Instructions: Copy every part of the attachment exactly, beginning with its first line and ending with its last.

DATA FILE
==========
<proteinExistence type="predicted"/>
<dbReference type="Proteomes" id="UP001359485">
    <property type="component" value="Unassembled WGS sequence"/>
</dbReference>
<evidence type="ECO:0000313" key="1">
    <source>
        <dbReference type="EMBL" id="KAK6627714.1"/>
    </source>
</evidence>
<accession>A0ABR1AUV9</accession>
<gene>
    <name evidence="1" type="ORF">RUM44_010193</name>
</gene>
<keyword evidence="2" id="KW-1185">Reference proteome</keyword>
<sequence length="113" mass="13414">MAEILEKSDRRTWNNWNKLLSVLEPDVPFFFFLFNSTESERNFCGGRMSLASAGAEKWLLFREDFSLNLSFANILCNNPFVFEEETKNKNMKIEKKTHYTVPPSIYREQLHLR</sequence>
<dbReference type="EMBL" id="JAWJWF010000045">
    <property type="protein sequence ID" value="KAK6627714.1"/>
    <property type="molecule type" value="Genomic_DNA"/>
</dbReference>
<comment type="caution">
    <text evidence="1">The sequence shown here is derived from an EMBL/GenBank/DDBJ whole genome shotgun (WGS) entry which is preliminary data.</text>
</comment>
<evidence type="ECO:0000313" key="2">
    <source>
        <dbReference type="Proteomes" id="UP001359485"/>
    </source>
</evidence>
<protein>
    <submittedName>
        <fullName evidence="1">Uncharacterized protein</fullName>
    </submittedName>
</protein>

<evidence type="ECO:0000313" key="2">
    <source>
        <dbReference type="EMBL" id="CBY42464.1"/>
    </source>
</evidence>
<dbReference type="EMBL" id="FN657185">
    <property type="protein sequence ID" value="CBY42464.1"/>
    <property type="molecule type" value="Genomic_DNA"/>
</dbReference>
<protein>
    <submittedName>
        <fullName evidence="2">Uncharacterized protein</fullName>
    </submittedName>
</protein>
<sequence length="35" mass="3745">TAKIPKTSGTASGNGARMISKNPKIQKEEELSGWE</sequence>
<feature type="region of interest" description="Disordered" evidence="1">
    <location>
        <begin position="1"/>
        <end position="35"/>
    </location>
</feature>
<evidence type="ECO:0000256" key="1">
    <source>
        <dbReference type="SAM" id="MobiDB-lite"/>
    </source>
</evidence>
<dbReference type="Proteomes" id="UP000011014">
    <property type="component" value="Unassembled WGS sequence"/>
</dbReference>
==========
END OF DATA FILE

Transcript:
<proteinExistence type="predicted"/>
<dbReference type="Proteomes" id="UP001359485">
    <property type="component" value="Unassembled WGS sequence"/>
</dbReference>
<evidence type="ECO:0000313" key="1">
    <source>
        <dbReference type="EMBL" id="KAK6627714.1"/>
    </source>
</evidence>
<accession>A0ABR1AUV9</accession>
<gene>
    <name evidence="1" type="ORF">RUM44_010193</name>
</gene>
<keyword evidence="2" id="KW-1185">Reference proteome</keyword>
<sequence length="113" mass="13414">MAEILEKSDRRTWNNWNKLLSVLEPDVPFFFFLFNSTESERNFCGGRMSLASAGAEKWLLFREDFSLNLSFANILCNNPFVFEEETKNKNMKIEKKTHYTVPPSIYREQLHLR</sequence>
<dbReference type="EMBL" id="JAWJWF010000045">
    <property type="protein sequence ID" value="KAK6627714.1"/>
    <property type="molecule type" value="Genomic_DNA"/>
</dbReference>
<comment type="caution">
    <text evidence="1">The sequence shown here is derived from an EMBL/GenBank/DDBJ whole genome shotgun (WGS) entry which is preliminary data.</text>
</comment>
<evidence type="ECO:0000313" key="2">
    <source>
        <dbReference type="Proteomes" id="UP001359485"/>
    </source>
</evidence>
<protein>
    <submittedName>
        <fullName evidence="1">Uncharacterized protein</fullName>
    </submittedName>
</protein>

<evidence type="ECO:0000313" key="2">
    <source>
        <dbReference type="EMBL" id="CBY42464.1"/>
    </source>
</evidence>
<dbReference type="EMBL" id="FN657185">
    <property type="protein sequence ID" value="CBY42464.1"/>
    <property type="molecule type" value="Genomic_DNA"/>
</dbReference>
<protein>
    <submittedName>
        <fullName evidence="2">Uncharacterized protein</fullName>
    </submittedName>
</protein>
<sequence length="35" mass="3745">TAKIPKTSGTASGNGARMISKNPKIQKEEELSGWE</sequence>
<feature type="region of interest" description="Disordered" evidence="1">
    <location>
        <begin position="1"/>
        <end position="35"/>
    </location>
</feature>
<evidence type="ECO:0000256" key="1">
    <source>
        <dbReference type="SAM" id="MobiDB-lite"/>
    </source>
</evidence>
<dbReference type="Proteomes" id="UP000011014">
    <property type="component" value="Unassembled WGS sequence"/>
</dbReference>